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typedef intptr_t        ngx_int_t; 
typedef uintptr_t       ngx_uint_t; 
typedef intptr_t        ngx_flag_t;

What can we benifit from this ?I can't think of one to be honest...

The above code are from the famous nginx project,check it if interested.

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2  
sorry, I think the asker of this question understands what is typedef..His question is what is the use of typedef's which is quoted in the question... –  Krishnabhadra May 26 '11 at 9:17
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For me, these kind of typedef's make code ugly..Bad programming.. –  Krishnabhadra May 26 '11 at 9:18
    
I'd need to see them in action in order to have an idea of their benefits... –  Oleiade May 26 '11 at 9:24
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I agree with you that Typedef's are really useful..But it should be used correctly..note the way which is given in the question.. –  Krishnabhadra May 26 '11 at 9:31

5 Answers 5

One of the typedef purposes is portability. E.g. different compilers and platforms have various type sizes, e.g. sizeof(int) on x86, Linux, gcc is not the same as on Texas Instrument's processors :) But it's still int.

So,

typedef int INT32 

saves one when porting the code.

Another purpose of typedef, is to declare types in order to make shorter declarations.

typedef sharted_ptr<MyClass> MyClassPtr;

And now, you can use MyClassPtr as a type, instead of writing the whole shared_ptr... string.

And the very common usage of typedef with structures:

typedef struct {
   int x;
   int y;
} Point;

or

struct point {
   int x;
   int y;
}

typedef struct point Point;

Both typedefs let you avoid typing struct keyword every time.

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@Zaur Nasibov,how can typedef int INT32 saves one when porting the code? –  DriverBoy May 26 '11 at 9:30
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Because if the code requires a 32-bit int, but you're compiling on a platform where int is, say, 16 bits, you can just change the typedef to 'typedef long INT32' and it'll all work without having to change all occurances of int in the code. –  David Given May 26 '11 at 9:44
    
There are int types with fixed sizes in C99, so if you are using C99, use those instead of your own typedefs. –  Lundin May 26 '11 at 9:51
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@Lundin, If you're looking for portability, then don't assume that you're on C99 with fixed size types. –  BMitch May 26 '11 at 11:06
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@Lundin: actually, if you're not on C99, then the C99 types are trivial to define yourself. These days there no reason not to use them in all code. –  David Given May 27 '11 at 8:45

It's often done for code portability, and is particularly relevant for embedded systems.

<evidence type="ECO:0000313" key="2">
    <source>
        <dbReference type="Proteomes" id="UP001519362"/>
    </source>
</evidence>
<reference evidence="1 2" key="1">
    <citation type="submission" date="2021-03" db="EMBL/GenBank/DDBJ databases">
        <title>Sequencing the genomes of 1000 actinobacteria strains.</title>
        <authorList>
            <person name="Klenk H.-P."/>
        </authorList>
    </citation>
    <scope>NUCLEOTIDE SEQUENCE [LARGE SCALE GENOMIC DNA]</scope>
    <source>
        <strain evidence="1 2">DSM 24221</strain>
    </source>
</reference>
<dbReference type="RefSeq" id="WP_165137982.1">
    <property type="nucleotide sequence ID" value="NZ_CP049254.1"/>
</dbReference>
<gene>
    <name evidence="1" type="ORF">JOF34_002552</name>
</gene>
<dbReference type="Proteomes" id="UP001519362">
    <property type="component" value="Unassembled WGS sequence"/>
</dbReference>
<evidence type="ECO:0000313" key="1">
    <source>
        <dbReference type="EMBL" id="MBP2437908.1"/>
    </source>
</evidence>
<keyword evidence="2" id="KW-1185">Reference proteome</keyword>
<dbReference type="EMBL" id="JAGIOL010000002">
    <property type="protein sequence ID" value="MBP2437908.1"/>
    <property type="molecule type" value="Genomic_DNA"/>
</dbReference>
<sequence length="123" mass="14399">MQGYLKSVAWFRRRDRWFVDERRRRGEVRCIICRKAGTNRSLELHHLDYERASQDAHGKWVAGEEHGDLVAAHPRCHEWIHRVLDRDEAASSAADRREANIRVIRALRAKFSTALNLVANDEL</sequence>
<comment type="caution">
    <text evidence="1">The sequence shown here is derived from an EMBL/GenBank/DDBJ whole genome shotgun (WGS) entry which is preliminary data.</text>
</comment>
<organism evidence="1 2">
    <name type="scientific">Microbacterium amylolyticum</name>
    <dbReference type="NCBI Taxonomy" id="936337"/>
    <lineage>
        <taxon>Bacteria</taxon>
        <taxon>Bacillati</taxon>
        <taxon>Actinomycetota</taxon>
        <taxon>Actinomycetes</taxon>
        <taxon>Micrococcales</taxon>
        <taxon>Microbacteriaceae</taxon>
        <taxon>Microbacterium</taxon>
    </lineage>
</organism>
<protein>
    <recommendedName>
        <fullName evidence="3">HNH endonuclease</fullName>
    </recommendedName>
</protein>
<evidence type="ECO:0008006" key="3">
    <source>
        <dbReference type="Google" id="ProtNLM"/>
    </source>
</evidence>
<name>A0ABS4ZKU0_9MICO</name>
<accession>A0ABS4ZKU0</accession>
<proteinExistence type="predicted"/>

Suppose you have some integer values that absolutlely MUST be 32-bits long. Maybe they need to map to network/disk structures, maybe they need to hold values of that magnitude, or whatever.

Now, suppose you develop your code on a compiler where 'int' is 32 bits. You write...

struct s {
 int a,b,c,d;
}

...and it works fine. But, if you need to switch to a compiler where int is only 16-bits, but long is 32, you would need to change all those declarations to

struct s {
 long a,b,c,d;
}

Worse yet, you can't do just search/replace, because some of the 'ints' you probably don't care about the size. So, the best approach is to to this:

typedef long INT32; // change this typedef according to compiler

struct s {
 INT32 a,b,c,d;
}

Then, all you need to is change the typedefs.

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I know two reasons:

  • Aliasing, turning complex declaration something simpler
  • Portability, at different architecture, a type could be differently just, as very simple example: u32, where at some places could be defined as unsigned int, other unsigned long type.
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Can agree with portability point. But the first one..nope –  Krishnabhadra May 26 '11 at 9:21

The reason could be that they wish to change the pointer type when porting the code. On another system, there might be different addressing modes ("banking" etc), and then they might need to use non-standard syntax, like

typedef far intptr_t        ngx_int_t; 

If they never port the code to any system with more than one addressing mode on the same system, portability of pointers would never be an issue and the typedef would be redundant.

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One of the reason I have seen people do this is that they think the if there is a need to change the actual type they just have to change the typedef. I am not too convined about that argument though.

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